Hebrews 11:13

Recommended Reading

1 Peter 2:11-12

What’s your favorite road trip? The Pacific Coast Highway is one of America’s best drives. Ditto the Blue Ridge Parkway. Even old Route 66 has its charms. In Germany, try Route 500 through the Black Forest. Travelers in England enjoy trekking through the Cotswolds. There’s a carefree feeling to spending a day on the road, finding overnight accommodations, and continuing the excursion the next day.

Continue reading Today’s Turning Point with David Jeremiah – Pilgrim’s Progress

Joyce Meyer – Worship with Your Whole Hear

I will cry to God Most High, Who performs on my behalf and rewards me [Who brings to pass His purposes for me and surely completes them]! —Psalm 57:2

Great worship leaders know to come into the presence of God with their entire being, prepared to give thanks and praise (see Deuteronomy 10:12). They don’t just roll out of bed, throw water on their face, and run a comb through their hair before church. They know that the anointing comes from a sincere pursuit of loving God with their whole heart.

Likewise, as you approach God in the morning, come to Him with a heart full of worship, expressing your awe of Him for His faithfulness toward you. He promises that He will never forsake you, but will be with you all day long (see Joshua 1:5).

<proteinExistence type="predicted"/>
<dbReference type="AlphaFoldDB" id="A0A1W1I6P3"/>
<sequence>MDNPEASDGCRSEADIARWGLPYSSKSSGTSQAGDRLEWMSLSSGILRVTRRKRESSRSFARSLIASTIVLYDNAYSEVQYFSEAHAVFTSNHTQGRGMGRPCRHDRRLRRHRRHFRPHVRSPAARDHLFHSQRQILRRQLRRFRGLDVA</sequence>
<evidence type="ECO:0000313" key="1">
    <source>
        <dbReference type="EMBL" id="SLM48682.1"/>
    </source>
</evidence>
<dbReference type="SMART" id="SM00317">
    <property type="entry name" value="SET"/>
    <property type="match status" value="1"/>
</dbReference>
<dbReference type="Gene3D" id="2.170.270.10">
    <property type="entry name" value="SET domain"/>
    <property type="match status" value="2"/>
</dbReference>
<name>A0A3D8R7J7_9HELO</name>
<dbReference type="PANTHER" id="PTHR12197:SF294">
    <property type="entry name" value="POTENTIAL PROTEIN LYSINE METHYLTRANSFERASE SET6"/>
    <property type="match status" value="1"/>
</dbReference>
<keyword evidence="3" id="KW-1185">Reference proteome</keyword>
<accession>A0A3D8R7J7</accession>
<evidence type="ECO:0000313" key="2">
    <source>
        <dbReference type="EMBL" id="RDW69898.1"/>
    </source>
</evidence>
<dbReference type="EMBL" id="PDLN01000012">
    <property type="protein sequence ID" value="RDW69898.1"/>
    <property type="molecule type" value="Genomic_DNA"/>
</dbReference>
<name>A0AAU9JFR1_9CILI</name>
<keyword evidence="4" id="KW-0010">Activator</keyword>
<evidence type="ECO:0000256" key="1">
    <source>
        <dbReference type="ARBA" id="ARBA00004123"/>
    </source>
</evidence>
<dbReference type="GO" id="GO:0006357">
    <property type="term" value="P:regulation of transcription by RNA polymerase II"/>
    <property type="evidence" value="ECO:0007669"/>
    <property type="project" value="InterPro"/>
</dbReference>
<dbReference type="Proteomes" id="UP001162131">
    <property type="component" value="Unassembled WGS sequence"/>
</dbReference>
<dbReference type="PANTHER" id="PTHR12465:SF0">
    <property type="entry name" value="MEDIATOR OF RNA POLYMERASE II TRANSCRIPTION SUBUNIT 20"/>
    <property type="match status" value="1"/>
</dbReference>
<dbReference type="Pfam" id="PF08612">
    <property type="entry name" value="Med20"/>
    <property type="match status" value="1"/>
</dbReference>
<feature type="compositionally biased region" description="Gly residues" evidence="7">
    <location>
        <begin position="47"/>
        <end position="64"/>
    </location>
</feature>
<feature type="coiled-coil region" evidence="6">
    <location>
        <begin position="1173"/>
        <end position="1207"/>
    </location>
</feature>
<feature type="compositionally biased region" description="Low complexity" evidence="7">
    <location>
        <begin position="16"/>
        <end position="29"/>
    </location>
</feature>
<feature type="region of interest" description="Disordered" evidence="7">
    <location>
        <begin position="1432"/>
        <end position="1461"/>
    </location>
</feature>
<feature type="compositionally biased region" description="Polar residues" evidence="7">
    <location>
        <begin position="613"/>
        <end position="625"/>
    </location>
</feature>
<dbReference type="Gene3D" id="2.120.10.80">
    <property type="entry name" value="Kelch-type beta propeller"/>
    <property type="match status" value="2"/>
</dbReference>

From the book Starting Your Day Right by Joyce Meyer.

Campus Crusade for Christ; Bill Bright – Share His Treasures

“For His Holy Spirit speaks to us deep in our hearts, and tells us that we really are God’s children. And since we are His children, we will share His treasures – for all God gives to His Son Jesus is now ours too. But if we are to share His glory, we must also share His suffering” (Romans 8:16,17).

You may cringe, as I do, at the thought of suffering for Jesus. As He reminds us in Mark 10, anything we ever give up for Him will be given to us a hundred times over, with persecution. Quite frankly, I have never relished the thought of being persecuted. Yet, again and again, in my own experience I have known the reality of that supernatural presence of God, that peace that passes all understanding, during times of suffering and persecution.

Our Lord Himself, knowing that He was on His way to the cross, spoke of peace, love and joy more than at any other time in His ministry. The apostle Paul knew all kinds of suffering. He was in prison frequently; he was beaten, and he finally died as a martyr for his faith. Yet, even while in prison, he wrote of joy and peace – “Count it all joy,” he said. “Rejoice ever more.”